1973 BMW 3.0CS: Taking It Personally

1973 BMW 3.0CS

In my opinion, there are some cars that should be put back together the exact way they came apart. If you’re restoring certain classics, there’s a way to do things that keeps them intact for the next generation to learn from. I feel that way about the classic BMW CS, a quickly-appreciating Bavarian icon that in this instance, a 1973 example listed here on eBay for $49,500, may need to be dialed back a few steps to demand the asking price. The modern wheels on aggressive rubber are a few years too new for my taste, as is the Momo steering wheel. Thankfully, the original 14 inch wheels are included; hopefully, so is the factory, bus-like steering wheel. And the lack of an original tool kit really is a kick in the teeth considering how those little pieces tend to complete a car like this. So tell me – am I being overly critical or would you want this car 100% factory correct for $50,000 big ones?

Fast Finds

Comments

  1. Rex Kahrs Member

    Jeff, I feel that way about every car.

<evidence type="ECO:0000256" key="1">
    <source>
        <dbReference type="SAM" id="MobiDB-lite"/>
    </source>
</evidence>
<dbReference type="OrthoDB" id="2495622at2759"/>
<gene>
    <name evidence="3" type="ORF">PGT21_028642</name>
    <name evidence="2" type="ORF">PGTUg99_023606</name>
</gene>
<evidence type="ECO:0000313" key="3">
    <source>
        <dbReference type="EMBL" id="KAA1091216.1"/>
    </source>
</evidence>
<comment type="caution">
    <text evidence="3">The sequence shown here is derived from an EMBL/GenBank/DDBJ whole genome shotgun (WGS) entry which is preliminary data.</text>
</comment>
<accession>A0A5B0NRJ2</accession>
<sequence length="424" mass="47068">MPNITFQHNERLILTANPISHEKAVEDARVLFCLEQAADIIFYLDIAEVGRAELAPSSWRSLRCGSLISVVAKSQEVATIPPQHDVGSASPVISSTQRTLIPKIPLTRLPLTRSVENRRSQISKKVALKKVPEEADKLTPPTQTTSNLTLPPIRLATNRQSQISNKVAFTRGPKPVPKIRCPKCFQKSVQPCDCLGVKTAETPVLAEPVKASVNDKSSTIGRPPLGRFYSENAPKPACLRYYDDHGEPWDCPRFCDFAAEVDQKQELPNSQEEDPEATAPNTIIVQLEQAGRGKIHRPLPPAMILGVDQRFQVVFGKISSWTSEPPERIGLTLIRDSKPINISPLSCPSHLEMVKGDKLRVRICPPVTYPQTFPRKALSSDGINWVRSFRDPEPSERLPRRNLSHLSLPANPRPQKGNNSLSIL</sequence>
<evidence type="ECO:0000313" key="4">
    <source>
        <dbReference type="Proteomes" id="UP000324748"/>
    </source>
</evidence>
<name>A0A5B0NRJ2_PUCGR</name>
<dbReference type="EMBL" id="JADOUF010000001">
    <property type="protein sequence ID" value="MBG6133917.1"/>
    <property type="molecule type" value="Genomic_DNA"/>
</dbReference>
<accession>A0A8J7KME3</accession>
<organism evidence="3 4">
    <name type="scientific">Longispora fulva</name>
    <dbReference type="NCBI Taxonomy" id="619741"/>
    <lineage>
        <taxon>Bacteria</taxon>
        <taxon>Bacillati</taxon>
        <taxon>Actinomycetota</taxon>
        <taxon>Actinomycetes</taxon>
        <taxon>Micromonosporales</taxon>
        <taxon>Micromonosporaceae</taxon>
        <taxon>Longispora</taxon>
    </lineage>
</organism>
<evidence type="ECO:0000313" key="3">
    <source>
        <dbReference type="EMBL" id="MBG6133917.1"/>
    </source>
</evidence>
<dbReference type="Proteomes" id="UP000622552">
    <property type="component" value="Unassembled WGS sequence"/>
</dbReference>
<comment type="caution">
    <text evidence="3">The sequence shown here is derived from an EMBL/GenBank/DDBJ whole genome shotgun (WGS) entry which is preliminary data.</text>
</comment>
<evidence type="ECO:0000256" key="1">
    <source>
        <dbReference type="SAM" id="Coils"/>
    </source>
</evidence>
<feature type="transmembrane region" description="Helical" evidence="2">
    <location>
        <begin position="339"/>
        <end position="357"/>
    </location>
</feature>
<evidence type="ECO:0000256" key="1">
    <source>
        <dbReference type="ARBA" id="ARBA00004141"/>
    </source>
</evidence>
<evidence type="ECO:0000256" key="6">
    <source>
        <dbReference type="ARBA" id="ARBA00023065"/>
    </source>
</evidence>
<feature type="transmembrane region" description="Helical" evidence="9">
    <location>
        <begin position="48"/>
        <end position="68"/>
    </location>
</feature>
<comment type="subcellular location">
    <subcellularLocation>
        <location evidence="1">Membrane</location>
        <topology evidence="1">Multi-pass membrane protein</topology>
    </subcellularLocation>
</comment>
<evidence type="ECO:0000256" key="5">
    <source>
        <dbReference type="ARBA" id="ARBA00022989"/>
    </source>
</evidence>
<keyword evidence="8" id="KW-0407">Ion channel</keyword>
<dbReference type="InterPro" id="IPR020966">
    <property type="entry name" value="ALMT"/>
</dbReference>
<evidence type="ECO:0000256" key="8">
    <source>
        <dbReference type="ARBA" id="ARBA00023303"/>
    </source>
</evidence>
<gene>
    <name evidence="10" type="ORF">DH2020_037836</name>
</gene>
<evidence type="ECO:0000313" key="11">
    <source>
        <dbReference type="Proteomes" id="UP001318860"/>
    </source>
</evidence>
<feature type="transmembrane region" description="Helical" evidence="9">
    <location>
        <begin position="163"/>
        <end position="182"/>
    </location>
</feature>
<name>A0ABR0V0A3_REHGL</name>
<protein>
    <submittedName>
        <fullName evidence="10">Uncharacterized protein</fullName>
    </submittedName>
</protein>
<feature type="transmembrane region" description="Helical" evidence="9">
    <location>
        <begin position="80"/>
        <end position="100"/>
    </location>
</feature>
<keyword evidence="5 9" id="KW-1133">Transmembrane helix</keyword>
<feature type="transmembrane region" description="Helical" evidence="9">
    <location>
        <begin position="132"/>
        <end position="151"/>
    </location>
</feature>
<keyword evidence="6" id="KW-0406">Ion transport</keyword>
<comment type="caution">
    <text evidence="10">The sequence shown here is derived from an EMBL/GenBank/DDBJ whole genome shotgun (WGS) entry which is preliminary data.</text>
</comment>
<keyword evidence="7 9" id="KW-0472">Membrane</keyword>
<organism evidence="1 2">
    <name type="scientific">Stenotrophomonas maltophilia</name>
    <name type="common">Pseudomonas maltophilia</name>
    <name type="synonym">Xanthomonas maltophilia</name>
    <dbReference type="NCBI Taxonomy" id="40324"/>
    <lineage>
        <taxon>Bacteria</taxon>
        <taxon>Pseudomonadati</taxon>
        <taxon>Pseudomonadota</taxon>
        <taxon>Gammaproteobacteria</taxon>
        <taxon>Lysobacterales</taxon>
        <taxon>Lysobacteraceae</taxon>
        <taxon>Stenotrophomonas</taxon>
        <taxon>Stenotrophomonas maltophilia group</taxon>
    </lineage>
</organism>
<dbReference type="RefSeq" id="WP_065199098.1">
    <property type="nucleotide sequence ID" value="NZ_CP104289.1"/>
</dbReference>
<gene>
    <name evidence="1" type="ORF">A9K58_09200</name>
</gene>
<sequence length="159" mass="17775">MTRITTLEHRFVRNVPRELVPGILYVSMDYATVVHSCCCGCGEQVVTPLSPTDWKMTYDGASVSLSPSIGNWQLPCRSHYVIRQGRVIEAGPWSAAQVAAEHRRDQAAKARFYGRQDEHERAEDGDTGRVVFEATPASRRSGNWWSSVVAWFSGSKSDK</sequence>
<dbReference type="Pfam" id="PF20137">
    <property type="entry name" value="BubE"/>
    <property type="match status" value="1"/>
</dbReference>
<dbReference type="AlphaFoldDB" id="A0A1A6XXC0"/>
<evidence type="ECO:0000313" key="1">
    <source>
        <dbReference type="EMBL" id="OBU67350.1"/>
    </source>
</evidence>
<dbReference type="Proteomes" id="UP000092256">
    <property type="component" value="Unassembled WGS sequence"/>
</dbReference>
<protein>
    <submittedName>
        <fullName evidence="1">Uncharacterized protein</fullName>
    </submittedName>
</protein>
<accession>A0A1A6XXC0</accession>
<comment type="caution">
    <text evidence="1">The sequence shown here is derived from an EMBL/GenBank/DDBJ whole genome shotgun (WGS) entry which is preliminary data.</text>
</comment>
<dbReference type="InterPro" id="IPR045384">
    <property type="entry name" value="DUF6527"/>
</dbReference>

2. Rich

    Absolutely love these cars. One of the most beautiful cars ever made.

    • Russell

      I’m with Rich. This is absolutely my favorite car. So beautiful. I had a chance to buy one from my uncle for $10,000 in about 1990. It needed interior leather work and a few bumps fixed on the outside and I didn’t have much money, so I turned it down. A few years later I saw a perfect specimen parked under a shady tree at a winery in Bordeaux. I regret not buying my uncle’s car every time I see one.

  3. RayT Member

    While the five-speed conversion enhances the car — probably — the other changes are, fortunately, easily reversible. It would take careful inspection, though, to verify the quality of the repaint and upholstery. They look okay in the photos, but one would want to make sure they are as nice up close.